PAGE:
VMware and host computer slow

Vmware can be configured to use all physical memory for VM’s or it can swap part or all of the memory needed to run them.

After upgrading to Karmic Koala and VMware 6.5.3, after 10/15 minutes of using the virtual machines, my work laptop computer (an HP nx9420) would grind to an halt as the internal disk was fully active. The Linux top command show some serious activity on the kswapd daemon, and the load average just jumped to above 8/9.

In practice the swapping made my laptop useless and sometimes had to pull the plug on the VM’s (!!!).  The HP NX9420 has an old chip set, I believe 945M so it can’t support 4GB of memory, and only shows around 3.3GB of RAM available despite having 4GB installed.

So the solution? Just run vmware as root: sudo vmware and change the Settings->Memory, to not allow any memory to be swapped. The number of virtual machines that can be run now must fit to the memory value defined in this tab, but at least there is no swap activity and machines run at full speed.

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Windows 2003 slow network application performance

I was bitten very hard for something that is quite hidden and took a while to figure it out.

Moved an application from Windows 2002 to Windows 2003, and in the moving process, services that where on the same machine moved to different machines, which in turn means that they would use the LAN to communicate between them instead of the loopback adapter.

Well just imagine an application running on top of the line servers (8 CPU’s, 10GB RAM) running slower than a six year old server…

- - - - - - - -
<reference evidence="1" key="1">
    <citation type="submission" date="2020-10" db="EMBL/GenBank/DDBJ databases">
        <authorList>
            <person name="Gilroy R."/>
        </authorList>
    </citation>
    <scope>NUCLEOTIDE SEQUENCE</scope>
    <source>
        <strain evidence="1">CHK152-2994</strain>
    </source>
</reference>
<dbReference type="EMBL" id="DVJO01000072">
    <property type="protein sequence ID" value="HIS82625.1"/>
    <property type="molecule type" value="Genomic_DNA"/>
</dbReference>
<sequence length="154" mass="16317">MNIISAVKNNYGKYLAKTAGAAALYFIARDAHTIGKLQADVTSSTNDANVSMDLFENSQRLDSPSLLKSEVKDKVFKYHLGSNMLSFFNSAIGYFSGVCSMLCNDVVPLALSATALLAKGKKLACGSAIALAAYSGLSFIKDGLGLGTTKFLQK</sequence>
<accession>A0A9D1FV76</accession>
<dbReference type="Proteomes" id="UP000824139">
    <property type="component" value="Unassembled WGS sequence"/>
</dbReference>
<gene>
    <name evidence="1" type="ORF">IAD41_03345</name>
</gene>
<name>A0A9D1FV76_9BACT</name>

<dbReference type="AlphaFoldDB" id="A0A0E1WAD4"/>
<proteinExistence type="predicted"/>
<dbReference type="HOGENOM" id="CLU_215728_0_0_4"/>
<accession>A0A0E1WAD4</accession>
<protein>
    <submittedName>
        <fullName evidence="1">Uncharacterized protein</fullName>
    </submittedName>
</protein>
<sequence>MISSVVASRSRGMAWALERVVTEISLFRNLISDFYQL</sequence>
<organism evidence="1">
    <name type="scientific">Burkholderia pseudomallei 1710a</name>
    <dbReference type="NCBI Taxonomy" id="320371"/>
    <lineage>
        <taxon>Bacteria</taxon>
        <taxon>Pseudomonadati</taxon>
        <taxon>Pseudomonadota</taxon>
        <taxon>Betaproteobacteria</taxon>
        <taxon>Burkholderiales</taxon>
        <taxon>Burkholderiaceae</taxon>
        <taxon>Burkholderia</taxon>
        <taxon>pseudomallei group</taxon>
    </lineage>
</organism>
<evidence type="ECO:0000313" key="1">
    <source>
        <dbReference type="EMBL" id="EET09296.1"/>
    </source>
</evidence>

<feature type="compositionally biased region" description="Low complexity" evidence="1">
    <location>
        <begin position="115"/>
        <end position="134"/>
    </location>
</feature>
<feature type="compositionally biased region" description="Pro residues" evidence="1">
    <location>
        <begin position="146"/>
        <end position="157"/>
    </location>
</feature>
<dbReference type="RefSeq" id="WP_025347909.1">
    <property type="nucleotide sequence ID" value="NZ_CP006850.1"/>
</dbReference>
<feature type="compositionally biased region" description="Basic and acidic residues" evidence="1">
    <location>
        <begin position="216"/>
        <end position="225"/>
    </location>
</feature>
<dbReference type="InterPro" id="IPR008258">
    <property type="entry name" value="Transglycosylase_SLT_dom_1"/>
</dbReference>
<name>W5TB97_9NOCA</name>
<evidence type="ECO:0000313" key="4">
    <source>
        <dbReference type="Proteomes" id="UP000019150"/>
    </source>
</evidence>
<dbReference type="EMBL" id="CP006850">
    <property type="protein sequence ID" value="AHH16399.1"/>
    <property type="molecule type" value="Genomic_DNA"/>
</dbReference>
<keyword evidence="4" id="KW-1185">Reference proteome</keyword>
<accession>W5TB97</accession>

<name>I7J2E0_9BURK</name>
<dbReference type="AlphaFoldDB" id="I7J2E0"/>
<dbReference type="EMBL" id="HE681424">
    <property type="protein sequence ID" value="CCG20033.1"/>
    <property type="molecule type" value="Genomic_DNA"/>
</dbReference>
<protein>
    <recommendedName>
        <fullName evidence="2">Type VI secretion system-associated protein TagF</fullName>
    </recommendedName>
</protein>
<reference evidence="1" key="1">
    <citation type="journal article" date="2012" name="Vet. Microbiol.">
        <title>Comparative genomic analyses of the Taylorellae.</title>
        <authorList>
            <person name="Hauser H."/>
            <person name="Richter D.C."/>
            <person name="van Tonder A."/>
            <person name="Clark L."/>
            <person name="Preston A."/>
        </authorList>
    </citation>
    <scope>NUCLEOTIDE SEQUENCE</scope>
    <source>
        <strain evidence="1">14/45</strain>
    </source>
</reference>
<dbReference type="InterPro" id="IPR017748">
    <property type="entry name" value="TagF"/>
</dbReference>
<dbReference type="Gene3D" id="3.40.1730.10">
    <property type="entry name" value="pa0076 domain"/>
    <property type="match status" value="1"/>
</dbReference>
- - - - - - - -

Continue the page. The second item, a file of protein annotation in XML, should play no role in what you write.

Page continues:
The main clue that something was blocking the performance was that there was no CPU load. So the application was not processing anything, just waiting…

Or friendly tool http://www.wireshark.org/ started to bring some light on the issue. It seems that most of the times between packets namely the between the PSH/ACK and the answer took around 200ms. Again processing the application log files show a lot of processing time under 10ms and a “bump” around the 200ms mark.

To make a long story short… Despite of most of Windows server deployments being made on high speed networks on enterprise LAN segments, Windows 2003 has by default an TCP/IP algorithm called nagle active so it can save bandwidth on slow WAN links!!!!!

What does it mean? It means that Windows will reply right away with an ACK packet if it has data to transmit back, so it piggybacks the ACK with the data saving packets. If it has no data it times-out after 200ms and then sends the lone ACK packet… Meanwhile the 1/4s as passed by. Small number theory says that a lot of small numbers added up give on big number, hence seconds of pure slowness.

For all your LAN throughput can be used by your applications you need to switch off the 200ms delay:

Here’s how: http://support.microsoft.com/?scid=kb%3Ben-us%3B328890&x=11&y=13

After the above documented change, well the application just caught fire and ran like a rocket.

Update: Also check: http://support.microsoft.com/kb/898468

Update2: Also check: http://support.microsoft.com/kb/948496 -> This will disable some “features”…

(K)Ubuntu and Slow Grub Startup

After upgrading my Kubuntu version from CD, Grub started to behave strangely: After rebooting the machine it stopped for around 30s on the Phase 1.5 until the operating systems menu showed up. After selecting the operating system, another 30s until startup.

It took me a while to solve it. I followed some of the instructions that are on this post: http://forums.fedoraforum.org/archive/index.php/t-950.html

It’s not Ubuntu related, but Grub is Grub…

Anyhow, after booting and logged in, I opened a Konsole, and did the following:

1) sudo bash <- to get a administrator shell

2) Started up Grub: grub

3) And checked what is my boot disk (just to make sure): find /boot/grub/stage1

4) It looked ok, so I’ve ran: setup (hd0) (That’s a zero)

5) Quit Grub, and rebooted.

Problem solved…